(CN) - Criminal defendants who previously entered into plea agreements should be allowed to try and retroactively reduce their sentences in situations where a sentencing guideline was later changed, a majority of Supreme Court justices ruled Thursday.
William Freeman, who pleaded guilty to drug charges stemming from a 2005 indictment, was sentenced to nearly nine years in prison based on an agreement that cited sentencing guideline recommendations of about nine to 10 years.
But in 2010, the U.S. Sentencing Commission amended the guideline for the crime with which Freeman was charged, correcting a sentencing disparity for crimes involving cocaine base versus powdered cocaine by shaving about nine months off the guidelines.
A federal judge refused Freeman's motion for a sentencing reduction and the 6th Circuit affirmed.
But Freeman will get another chance because "Five Members of the [High] Court agree that this judgment must be reversed," according to the majority opinion authored by Justice Anthony Kennedy.
The fifth member of the majority, Justice Sonia Sotomayor, did not join in the lead opinion, but rather issued a separate decision concurring in the judgment. She argued that Freeman's sentences relied on the plea agreements, rather than sentencing guidelines, but his sentence may still be reduced since the underlying plea ties its sentencing recommendation to the guidelines range.
According to the majority, "there is no reason to deny" Freeman relief from his sentence since federal law allows judges to correct sentences ultimately found to have derived from unjustified frameworks.
"In every case the judge must exercise discretion to impose an appropriate sentence," Kennedy wrote. "This discretion, in turn, is framed by the Guidelines. And the Guidelines must be consulted, in the regular course, whether the case is one in which the conviction was after a trial or after a plea, including a plea pursuant to an agreement that recommends a particular sentence. The district judge's decision to impose a sentence may therefore be based on the Guidelines even if the defendant agrees to plead guilty[.] ... Where the decision to impose a sentence is based on a range later subject to retroactive amendment, [federal law] permits a sentence reduction."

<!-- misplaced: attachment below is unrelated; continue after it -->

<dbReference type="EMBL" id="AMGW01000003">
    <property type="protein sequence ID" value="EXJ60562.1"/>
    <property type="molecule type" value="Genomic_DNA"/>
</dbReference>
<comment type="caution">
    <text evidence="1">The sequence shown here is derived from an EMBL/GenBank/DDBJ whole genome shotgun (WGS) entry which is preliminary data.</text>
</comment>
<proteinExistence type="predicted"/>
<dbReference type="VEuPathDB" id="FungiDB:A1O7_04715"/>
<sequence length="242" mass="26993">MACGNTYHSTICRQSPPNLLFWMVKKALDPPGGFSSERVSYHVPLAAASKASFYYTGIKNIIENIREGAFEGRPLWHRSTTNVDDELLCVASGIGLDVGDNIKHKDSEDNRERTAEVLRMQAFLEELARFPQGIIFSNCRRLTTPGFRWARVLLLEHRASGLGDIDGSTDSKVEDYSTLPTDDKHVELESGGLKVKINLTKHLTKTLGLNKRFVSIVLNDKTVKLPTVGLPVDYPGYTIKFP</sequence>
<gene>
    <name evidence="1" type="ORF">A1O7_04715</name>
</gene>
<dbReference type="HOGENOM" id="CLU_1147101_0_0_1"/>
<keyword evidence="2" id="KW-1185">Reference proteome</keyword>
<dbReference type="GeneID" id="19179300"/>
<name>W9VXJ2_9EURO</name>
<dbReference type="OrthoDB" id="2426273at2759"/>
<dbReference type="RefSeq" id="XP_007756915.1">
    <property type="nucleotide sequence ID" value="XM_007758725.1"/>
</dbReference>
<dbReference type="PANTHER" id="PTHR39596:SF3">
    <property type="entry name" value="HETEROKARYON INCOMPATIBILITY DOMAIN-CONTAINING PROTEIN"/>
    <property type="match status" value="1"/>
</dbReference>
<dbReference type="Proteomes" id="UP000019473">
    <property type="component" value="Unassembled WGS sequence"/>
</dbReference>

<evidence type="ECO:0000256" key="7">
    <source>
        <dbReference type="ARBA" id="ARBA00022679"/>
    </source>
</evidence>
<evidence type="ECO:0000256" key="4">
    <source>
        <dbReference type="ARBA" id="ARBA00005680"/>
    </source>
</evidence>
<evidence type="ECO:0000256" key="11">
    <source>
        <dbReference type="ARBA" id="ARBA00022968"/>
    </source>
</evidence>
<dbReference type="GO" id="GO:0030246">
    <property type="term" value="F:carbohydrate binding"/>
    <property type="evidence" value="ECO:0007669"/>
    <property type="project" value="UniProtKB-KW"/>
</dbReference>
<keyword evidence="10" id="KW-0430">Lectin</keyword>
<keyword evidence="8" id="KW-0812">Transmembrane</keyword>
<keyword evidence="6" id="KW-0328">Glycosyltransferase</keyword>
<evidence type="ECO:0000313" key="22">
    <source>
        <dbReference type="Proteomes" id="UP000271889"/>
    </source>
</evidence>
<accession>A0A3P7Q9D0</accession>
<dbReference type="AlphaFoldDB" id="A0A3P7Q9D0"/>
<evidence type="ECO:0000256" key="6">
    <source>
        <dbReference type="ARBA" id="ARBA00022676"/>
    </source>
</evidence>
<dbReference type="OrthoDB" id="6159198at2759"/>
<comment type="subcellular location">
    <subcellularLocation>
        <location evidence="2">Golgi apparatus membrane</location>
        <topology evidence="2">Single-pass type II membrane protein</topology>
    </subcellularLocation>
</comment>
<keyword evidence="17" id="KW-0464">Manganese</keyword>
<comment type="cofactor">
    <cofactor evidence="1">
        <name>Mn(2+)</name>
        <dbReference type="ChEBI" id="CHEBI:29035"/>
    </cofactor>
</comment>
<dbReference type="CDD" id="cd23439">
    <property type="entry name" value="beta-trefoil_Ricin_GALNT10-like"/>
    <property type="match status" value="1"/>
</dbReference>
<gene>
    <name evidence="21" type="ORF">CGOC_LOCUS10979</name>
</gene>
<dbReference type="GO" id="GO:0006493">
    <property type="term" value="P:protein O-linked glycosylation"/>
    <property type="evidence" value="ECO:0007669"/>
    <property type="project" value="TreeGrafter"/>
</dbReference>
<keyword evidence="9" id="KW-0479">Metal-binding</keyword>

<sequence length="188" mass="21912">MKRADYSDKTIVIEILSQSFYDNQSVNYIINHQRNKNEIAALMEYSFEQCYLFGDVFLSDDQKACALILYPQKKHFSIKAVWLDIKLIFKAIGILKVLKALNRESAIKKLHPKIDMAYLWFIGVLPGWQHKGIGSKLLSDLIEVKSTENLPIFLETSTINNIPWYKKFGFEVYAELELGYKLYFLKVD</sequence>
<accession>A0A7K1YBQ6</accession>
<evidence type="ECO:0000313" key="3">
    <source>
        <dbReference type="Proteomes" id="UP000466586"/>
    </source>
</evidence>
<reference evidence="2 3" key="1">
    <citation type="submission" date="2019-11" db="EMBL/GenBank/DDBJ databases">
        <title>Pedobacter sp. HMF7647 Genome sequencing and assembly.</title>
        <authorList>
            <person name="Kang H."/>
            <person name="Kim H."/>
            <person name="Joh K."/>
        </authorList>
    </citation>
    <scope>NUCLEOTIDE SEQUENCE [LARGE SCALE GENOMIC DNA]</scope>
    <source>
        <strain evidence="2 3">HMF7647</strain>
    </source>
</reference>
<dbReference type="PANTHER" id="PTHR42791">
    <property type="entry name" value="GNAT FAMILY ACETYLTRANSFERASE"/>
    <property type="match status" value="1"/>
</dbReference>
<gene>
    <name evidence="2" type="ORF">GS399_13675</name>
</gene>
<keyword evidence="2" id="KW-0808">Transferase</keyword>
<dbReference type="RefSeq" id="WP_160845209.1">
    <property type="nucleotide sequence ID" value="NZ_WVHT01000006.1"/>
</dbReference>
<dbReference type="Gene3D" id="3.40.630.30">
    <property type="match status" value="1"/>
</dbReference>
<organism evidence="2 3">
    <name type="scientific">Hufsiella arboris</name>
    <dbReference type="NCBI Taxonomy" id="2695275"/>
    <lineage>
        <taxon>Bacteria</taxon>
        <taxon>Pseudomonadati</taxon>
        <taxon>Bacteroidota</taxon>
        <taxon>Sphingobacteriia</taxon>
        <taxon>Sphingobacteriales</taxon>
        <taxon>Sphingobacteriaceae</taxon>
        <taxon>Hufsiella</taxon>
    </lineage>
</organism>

Chief Justice John Roberts authored a dissenting opinion, joined by Justices Antonin Scalia, Clarence Thomas and Samuel Alito. Like Sotomayor, they found that Freeman's sentence stemmed from the plea agreement, not the guidelines, but the dissenting justices say Sotomayor employed an "O. Henry twist."
"It is one thing to say that a sentence imposed pursuant to an agreement expressly providing that the court will sentence the defendant within an applicable Guidelines range is 'based on' that range," Roberts wrote. "It is quite another to conclude that an agreement providing for a specific term is "similarly" based on a Guidelines range, simply because the specified term can be said to reflect that range."
Roberts concludes the dissent noting that plea agreements, like any negotiation, are a compromise with bitter and sweet parts.
"Because of today's decision, however, Freeman gets more sweet and the Government more bitter than either side bargained for," he wrote. "But those who will really be left with a sour taste after today's decision are the lower courts charged with making sense of it going forward."
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